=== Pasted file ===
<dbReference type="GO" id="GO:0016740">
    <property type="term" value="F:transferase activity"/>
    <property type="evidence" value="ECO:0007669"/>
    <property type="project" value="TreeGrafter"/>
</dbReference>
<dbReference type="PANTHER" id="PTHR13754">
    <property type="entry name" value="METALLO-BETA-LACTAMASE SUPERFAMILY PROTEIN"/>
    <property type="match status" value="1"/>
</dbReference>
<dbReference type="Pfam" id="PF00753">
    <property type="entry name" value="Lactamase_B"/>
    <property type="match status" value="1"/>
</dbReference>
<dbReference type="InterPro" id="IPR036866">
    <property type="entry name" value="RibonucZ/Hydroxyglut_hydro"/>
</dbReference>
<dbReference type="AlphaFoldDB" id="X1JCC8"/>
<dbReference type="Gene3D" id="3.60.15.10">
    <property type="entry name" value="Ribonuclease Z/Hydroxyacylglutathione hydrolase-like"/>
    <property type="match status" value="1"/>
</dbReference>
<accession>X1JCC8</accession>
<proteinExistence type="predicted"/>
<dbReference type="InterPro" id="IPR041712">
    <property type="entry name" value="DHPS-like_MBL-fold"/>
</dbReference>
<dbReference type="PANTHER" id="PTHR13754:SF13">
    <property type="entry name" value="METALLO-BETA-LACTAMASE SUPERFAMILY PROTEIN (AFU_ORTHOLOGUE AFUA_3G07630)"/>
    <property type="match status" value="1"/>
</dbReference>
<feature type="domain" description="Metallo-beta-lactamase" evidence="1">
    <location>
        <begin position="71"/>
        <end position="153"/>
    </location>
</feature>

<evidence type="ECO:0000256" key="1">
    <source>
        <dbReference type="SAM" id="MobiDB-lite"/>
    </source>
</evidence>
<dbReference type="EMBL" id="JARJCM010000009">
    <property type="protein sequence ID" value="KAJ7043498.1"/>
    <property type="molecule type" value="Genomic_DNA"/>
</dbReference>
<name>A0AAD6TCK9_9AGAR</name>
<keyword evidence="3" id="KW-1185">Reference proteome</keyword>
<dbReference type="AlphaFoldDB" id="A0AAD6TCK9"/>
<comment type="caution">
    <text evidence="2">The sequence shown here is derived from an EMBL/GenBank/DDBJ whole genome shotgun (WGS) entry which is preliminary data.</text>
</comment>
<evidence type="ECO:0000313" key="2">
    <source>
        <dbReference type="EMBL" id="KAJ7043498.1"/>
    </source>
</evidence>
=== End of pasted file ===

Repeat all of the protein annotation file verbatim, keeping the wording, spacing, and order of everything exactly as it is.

<dbReference type="GO" id="GO:0016740">
    <property type="term" value="F:transferase activity"/>
    <property type="evidence" value="ECO:0007669"/>
    <property type="project" value="TreeGrafter"/>
</dbReference>
<dbReference type="PANTHER" id="PTHR13754">
    <property type="entry name" value="METALLO-BETA-LACTAMASE SUPERFAMILY PROTEIN"/>
    <property type="match status" value="1"/>
</dbReference>
<dbReference type="Pfam" id="PF00753">
    <property type="entry name" value="Lactamase_B"/>
    <property type="match status" value="1"/>
</dbReference>
<dbReference type="InterPro" id="IPR036866">
    <property type="entry name" value="RibonucZ/Hydroxyglut_hydro"/>
</dbReference>
<dbReference type="AlphaFoldDB" id="X1JCC8"/>
<dbReference type="Gene3D" id="3.60.15.10">
    <property type="entry name" value="Ribonuclease Z/Hydroxyacylglutathione hydrolase-like"/>
    <property type="match status" value="1"/>
</dbReference>
<accession>X1JCC8</accession>
<proteinExistence type="predicted"/>
<dbReference type="InterPro" id="IPR041712">
    <property type="entry name" value="DHPS-like_MBL-fold"/>
</dbReference>
<dbReference type="PANTHER" id="PTHR13754:SF13">
    <property type="entry name" value="METALLO-BETA-LACTAMASE SUPERFAMILY PROTEIN (AFU_ORTHOLOGUE AFUA_3G07630)"/>
    <property type="match status" value="1"/>
</dbReference>
<feature type="domain" description="Metallo-beta-lactamase" evidence="1">
    <location>
        <begin position="71"/>
        <end position="153"/>
    </location>
</feature>

<evidence type="ECO:0000256" key="1">
    <source>
        <dbReference type="SAM" id="MobiDB-lite"/>
    </source>
</evidence>
<dbReference type="EMBL" id="JARJCM010000009">
    <property type="protein sequence ID" value="KAJ7043498.1"/>
    <property type="molecule type" value="Genomic_DNA"/>
</dbReference>
<name>A0AAD6TCK9_9AGAR</name>
<keyword evidence="3" id="KW-1185">Reference proteome</keyword>
<dbReference type="AlphaFoldDB" id="A0AAD6TCK9"/>
<comment type="caution">
    <text evidence="2">The sequence shown here is derived from an EMBL/GenBank/DDBJ whole genome shotgun (WGS) entry which is preliminary data.</text>
</comment>
<evidence type="ECO:0000313" key="2">
    <source>
        <dbReference type="EMBL" id="KAJ7043498.1"/>
    </source>
</evidence>